Even though the scale of the 17th Edition diminished, it still continues to be influential. Its balanced and mid-scale approach and social practice-based narrative aim to reach wider audiences. One of the biennial venues, Hasanpaşa Gashouse, which was founded in the late 19th century to provide energy for the Anatolian side of Istanbul was closed in 1993 after the city switched to using natural gas. In a country driven by the passion for new construction projects, it is almost impossible to protect historical and natural sites. However, with the involvement of local communities of Hasanpaşa neighbourhood, the Gashouse building could be restored and started to operate as a museum. As one of the venues of the biennial, it hosts the works; Time/On Ground project and Silent University Orientation Program, which I was particularly interested in. Initiated by a dialogue between Nepal’s Picture Library’s Feminist Memory Project, In Time/In Ground conceived by Merve Elveren and Çağla Özbek in collaboration with The Women’s Library and Information Centre Foundation Project proposes alternative readings on the feminist movement and aims to bring new momentum to make its collection accessible. In addition, an autonomous, solidarity and exchange-based educational platform called Silent University Orientation Program, led by lecturers, consultants and research fellows mostly consisting of migrants searching for alternative collective practices, can be observed in both Hasanpaşa Gashouse Museum and SAHA Studio. In another special venue, a 257 meters long tunnel located in İstanbul’s busiest underground stations at one end coming out at Taksim, Carlos Casas’s research-driven sonic and visual composition can be experienced. Artist adds new layers to his sensorial explorations into the enduring legacy of physiological and ecological trauma… By hearing the echoes, the audience might feel the immersive experience, a resonance of the recent past. Maybe the rustling voice of the trees in Gezi Park...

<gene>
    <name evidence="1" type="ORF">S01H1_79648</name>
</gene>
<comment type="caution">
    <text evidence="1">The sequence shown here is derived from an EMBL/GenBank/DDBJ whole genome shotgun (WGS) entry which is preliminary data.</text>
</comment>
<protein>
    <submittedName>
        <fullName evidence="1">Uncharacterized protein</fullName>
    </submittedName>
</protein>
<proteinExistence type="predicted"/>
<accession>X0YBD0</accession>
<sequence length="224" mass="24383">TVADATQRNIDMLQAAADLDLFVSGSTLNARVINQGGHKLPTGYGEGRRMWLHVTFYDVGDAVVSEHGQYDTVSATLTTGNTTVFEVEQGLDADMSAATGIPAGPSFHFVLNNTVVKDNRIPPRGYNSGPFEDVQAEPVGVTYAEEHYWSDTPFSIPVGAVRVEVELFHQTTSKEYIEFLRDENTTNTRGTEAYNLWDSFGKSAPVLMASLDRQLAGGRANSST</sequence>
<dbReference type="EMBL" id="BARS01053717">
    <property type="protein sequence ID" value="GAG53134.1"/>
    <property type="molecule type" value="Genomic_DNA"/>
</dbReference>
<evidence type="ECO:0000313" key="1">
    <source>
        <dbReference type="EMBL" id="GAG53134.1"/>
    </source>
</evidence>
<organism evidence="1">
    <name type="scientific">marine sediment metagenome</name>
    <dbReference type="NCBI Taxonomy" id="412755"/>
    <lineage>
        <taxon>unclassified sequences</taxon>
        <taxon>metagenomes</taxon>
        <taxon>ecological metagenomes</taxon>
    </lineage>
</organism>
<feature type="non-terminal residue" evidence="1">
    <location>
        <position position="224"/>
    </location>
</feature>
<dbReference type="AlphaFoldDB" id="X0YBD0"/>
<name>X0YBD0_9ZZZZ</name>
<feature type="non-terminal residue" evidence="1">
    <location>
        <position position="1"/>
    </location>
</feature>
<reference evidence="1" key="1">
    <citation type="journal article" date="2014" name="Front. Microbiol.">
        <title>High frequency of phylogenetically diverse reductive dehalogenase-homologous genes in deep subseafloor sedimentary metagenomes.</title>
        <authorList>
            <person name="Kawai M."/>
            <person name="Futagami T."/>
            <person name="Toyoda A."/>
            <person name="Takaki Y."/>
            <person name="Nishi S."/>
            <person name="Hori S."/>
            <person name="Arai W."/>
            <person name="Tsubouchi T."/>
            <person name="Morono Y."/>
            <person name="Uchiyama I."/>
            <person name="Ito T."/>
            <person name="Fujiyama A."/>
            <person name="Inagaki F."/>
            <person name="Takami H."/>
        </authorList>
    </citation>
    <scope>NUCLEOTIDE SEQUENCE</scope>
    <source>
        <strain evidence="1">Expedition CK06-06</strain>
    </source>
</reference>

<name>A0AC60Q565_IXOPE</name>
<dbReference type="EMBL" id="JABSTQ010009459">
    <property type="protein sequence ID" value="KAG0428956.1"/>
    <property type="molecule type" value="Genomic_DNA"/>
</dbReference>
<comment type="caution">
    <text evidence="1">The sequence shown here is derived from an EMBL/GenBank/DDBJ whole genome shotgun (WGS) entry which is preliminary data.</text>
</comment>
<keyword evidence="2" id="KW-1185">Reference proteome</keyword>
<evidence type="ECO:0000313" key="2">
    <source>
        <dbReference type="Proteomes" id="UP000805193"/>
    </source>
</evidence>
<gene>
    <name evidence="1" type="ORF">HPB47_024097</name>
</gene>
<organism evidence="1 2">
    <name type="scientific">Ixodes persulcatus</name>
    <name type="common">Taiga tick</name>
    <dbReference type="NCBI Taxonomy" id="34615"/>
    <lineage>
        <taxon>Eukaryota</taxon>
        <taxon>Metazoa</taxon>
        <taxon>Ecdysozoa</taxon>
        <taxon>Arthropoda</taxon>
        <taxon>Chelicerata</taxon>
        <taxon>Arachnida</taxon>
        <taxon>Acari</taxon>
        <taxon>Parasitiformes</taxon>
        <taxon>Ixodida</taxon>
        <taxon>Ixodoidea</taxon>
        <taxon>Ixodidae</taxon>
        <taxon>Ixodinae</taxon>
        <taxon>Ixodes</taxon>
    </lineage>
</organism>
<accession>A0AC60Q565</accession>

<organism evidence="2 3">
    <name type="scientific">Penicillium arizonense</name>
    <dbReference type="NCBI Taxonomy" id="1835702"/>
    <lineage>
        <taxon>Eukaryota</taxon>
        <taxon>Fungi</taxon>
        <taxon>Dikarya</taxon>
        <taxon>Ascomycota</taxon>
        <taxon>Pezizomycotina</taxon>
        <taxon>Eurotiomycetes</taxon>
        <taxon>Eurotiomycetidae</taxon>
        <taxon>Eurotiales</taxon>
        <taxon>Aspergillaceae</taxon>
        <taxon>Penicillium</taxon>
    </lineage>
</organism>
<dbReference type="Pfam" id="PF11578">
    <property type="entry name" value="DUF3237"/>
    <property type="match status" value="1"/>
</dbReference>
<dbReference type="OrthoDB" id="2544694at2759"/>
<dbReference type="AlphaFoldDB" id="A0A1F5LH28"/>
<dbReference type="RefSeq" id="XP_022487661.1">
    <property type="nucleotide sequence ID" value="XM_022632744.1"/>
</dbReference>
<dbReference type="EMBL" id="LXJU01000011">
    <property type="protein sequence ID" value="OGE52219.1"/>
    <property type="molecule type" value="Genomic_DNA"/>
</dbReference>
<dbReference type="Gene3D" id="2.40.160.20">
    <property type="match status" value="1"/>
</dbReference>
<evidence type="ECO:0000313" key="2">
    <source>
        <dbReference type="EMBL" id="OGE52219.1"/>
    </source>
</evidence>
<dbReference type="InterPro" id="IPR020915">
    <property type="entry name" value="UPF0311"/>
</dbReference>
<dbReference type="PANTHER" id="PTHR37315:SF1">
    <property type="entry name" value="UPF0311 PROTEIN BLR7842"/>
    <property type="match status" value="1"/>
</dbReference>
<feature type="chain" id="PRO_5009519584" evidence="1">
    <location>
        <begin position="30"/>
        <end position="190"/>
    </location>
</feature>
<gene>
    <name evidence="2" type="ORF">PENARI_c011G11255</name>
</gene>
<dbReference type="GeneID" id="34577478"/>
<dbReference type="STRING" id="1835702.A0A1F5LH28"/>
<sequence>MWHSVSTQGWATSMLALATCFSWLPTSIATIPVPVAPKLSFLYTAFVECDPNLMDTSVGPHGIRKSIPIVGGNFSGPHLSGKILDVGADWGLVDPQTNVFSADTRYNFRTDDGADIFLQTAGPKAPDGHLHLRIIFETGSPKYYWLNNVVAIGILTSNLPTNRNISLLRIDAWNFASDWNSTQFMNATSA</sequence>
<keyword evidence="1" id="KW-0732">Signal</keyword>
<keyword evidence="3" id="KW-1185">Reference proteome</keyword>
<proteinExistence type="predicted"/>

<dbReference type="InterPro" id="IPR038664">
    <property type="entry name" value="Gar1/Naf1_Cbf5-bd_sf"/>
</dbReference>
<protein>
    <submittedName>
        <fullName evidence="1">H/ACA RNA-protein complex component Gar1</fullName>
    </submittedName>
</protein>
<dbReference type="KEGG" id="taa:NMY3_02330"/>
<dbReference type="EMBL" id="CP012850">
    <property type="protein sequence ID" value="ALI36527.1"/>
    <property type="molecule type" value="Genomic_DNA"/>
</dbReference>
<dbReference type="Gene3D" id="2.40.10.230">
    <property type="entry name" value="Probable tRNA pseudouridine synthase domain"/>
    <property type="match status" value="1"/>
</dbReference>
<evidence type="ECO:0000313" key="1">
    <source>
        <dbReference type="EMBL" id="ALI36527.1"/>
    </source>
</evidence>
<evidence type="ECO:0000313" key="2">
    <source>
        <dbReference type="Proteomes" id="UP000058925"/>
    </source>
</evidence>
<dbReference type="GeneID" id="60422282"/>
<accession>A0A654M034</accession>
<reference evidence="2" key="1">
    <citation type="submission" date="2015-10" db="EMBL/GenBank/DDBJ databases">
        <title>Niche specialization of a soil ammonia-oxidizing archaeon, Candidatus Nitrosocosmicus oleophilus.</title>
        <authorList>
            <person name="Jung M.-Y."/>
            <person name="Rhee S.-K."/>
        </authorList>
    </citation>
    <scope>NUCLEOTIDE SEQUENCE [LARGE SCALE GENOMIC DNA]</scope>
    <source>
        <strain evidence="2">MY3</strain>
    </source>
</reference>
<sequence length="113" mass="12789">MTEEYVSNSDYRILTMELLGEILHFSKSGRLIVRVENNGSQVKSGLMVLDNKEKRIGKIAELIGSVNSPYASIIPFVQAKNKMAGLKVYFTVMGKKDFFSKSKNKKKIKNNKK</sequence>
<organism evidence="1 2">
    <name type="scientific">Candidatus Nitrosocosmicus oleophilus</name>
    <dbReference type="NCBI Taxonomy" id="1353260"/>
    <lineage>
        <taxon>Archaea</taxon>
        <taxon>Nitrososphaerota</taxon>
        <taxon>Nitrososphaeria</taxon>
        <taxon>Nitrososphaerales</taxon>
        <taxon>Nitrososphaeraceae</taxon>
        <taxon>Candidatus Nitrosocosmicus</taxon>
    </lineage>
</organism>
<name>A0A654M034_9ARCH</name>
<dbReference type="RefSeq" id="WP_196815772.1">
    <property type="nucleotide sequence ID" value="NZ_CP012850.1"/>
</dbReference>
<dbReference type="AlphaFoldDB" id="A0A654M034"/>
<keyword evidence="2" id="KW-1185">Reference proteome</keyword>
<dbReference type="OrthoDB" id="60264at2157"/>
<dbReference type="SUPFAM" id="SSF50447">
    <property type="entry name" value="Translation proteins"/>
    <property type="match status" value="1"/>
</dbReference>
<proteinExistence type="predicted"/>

To me, the heart of the Biennial was Barın Han, by its multilayered being. The building served as the atelier of Turkey’s leading calligrapher and book-binding artist Professor Emin Barın. He strongly believed in the collective practice and in improving new ways of realizing it via practices such as the “Thursday Meetings”. Barın Han consolidated a radio broadcast program titled “Dumpling Post” inspired by Hrant Dink Foundation’s Dumpling Festival organized in Kayseri, a reading room, a poetry channel, a magazine focusing on disability/ability strength and various art exhibitions such as Extracurricular, a survey exhibition consisting of autobiographical presentations addressing multifarious social-justice issues of contemporary Bangladesh. Furthermore, theatre historian John Bell’s collection of puppetry and street performance featured in archive-based photo collages on the first floor of Barın Han. The audience may follow the journey of how puppetry becomes a political manifestation and how it becomes a tool for expression across different geographies. As I mentioned, the biennial is built as a process based time-free model, in this sense Cooking Sessions produced ‘Wallowland’, which started long before the biennial opening and it will continue to operate after the biennial is over. Wallowland is a site-responsive dialogue-based installation that traces the interactions of İstanbul’s water buffaloes with multiple ecologies in the wetlands around the city that are under threat of disappearance due to the devastating urbanism policies. In collaboration with herders, biologists, environmentalists and ethnomusicologists, a series of metabolic surveys consolidated for the project and will be celebrated with a festival launched alongside the biennial and will continue beyond this year’s edition.
If we take a look at all the significant biennials and exhibitions in the world, we can observe that the pandemic affected us all in similar ways and it would not be absurd to say that art professionals tend to develop similar conceptual narratives. Documenta 15 and Istanbul Biennial’s 17th Edition propose collective living and point out its different aspects in their own narratives. By offering public programs and gatherings, both are searching for new and effective approaches derived from eastern spiritual methods. Both art events aim that their effects would last much longer after their closing dates by adopting the lumbung and compost model. However, these two also have different characteristics in the ways they investigate the city and the culture. Maybe this may start a new discussion; what will be the future of biennials or exhibitions if new models with new exhibiting techniques are not invented?